You can now see not only the raw data in the box plot, but also whether each data point belongs to the Bright, Mixed, or Dull strain of rat. With this level of customization, you can see that both the Bright and Dull strains of rats had levels of error in both the high and low extremes of the distribution of error, and this can be seen in both the Free and Restricted environments. However, the Mixed strain had error levels in the lower distributions of the groups, with only one data point close to the median in the Restricted environment. Is there something about the Mixed strain of rat that makes it possible for them to make fewer errors than either the Dull or Bright strains? This level of customization illuminates this relationship and makes it easily distinguishable to whoever now reviews these graphs.
Graphs in STATISTICA can be customized to display complex relationships among variables that may not be easily distinguishable in other formats.

Big Data Predictive Analytics, StatSoft Strong Performer

Written by: Angela Waner

Forrester recently published a report on Big Data Predictive Analytics Solutions. They scored StatSoft as a strong performer.

Disclosure: I was not interviewed by Forrester for their report. These are just my personal thoughts based on my work experience and the various news articles that I have read about the report.

Forrester said “StatSoft has a comprehensive number of analysis algorithms and is very strong in manufacturing use cases.”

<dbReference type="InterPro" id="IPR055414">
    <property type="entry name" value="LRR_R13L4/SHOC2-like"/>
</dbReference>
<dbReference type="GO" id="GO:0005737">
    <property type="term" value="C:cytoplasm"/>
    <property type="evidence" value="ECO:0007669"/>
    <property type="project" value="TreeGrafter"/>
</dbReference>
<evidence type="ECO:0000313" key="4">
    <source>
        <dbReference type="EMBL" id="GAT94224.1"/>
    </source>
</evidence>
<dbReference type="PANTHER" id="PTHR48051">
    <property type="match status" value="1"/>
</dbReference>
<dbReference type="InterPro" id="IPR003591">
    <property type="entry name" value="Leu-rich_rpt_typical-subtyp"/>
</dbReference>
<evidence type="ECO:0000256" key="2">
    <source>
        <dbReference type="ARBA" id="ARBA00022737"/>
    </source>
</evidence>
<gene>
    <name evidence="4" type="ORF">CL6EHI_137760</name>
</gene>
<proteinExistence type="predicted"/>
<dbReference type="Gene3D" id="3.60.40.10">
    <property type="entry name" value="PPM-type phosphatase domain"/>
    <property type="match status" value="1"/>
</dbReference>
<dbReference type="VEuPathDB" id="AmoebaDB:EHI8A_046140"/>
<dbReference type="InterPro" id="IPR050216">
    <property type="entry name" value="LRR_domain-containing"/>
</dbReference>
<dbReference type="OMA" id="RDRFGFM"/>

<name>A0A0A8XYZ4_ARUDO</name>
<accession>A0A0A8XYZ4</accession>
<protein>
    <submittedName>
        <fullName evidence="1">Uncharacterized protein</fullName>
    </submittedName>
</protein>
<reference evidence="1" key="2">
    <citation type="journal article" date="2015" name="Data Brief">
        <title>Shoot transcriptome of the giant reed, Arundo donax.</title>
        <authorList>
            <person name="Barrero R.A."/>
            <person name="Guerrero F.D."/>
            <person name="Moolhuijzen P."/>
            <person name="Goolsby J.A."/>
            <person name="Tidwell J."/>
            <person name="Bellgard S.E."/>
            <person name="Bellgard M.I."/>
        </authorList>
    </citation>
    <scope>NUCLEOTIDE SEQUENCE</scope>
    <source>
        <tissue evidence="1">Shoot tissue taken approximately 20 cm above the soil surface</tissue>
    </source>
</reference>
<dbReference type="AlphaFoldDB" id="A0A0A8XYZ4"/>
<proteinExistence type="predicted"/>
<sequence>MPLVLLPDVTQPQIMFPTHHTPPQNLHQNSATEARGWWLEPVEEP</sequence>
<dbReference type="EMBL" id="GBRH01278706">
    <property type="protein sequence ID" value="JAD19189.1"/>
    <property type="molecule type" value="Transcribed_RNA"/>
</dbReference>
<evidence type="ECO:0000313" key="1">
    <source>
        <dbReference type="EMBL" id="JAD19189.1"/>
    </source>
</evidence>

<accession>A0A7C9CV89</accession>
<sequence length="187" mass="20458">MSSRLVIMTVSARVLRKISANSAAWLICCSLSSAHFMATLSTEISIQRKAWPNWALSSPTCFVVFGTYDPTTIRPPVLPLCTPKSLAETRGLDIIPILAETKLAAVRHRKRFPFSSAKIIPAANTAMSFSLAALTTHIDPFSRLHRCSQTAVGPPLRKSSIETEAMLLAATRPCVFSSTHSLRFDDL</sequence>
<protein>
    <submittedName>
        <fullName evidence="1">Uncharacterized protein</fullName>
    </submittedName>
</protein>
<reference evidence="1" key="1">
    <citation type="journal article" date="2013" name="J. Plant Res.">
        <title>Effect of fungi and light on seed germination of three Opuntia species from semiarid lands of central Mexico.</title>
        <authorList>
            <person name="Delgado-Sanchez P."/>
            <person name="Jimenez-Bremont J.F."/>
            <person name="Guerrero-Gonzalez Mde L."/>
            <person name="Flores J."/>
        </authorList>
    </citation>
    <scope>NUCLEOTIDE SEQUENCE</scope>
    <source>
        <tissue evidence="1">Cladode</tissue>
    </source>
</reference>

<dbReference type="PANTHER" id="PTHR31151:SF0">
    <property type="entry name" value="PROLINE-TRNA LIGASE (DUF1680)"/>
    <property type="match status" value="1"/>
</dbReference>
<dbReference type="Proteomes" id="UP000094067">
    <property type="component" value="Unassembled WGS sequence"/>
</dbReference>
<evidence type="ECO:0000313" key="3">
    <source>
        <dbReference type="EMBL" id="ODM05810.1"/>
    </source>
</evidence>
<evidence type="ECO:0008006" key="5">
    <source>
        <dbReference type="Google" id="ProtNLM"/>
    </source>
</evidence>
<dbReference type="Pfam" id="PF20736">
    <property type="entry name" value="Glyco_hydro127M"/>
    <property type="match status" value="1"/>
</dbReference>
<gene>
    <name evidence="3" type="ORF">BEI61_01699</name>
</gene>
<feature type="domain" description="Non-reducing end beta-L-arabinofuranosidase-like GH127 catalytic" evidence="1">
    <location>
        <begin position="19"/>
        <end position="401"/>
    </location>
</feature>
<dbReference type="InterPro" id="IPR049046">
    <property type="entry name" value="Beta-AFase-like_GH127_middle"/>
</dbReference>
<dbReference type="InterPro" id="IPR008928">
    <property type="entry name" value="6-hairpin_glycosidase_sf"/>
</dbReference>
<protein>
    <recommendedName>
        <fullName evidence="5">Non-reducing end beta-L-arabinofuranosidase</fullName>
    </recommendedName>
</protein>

Algorithms are important to StatSoft, but our focus is on the practical application of algorithms and data visualizations.

We have plenty of math geeks to support this work. If I step out of my office and cross the hallway, I could throw a paper airplane and it would land on a predictive analytics consultant or a statistician.

smiley

I agree that we have very strong manufacturing use cases, predictive analytics and quality control. StatSoft’s STATISTICA Enterprise platform is common in food, drink and drug manufacturing companies. If you eat cereal, use sugar, drink Pepsi or Coca-Cola, take medication or eat a sausage from the United States, then the odds are good that STATISTICA was used to ensure that product’s quality.

We also have pet food manufacturers as customers. This makes me happy because I own several dogs. I want their food to be safe too.

We have manufacturing customers like Georgia-Pacific (resins), SolarWorld (solar power components), Instrumentation Laboratory (medical devices), Caterpillar (heavy equipment) and many others.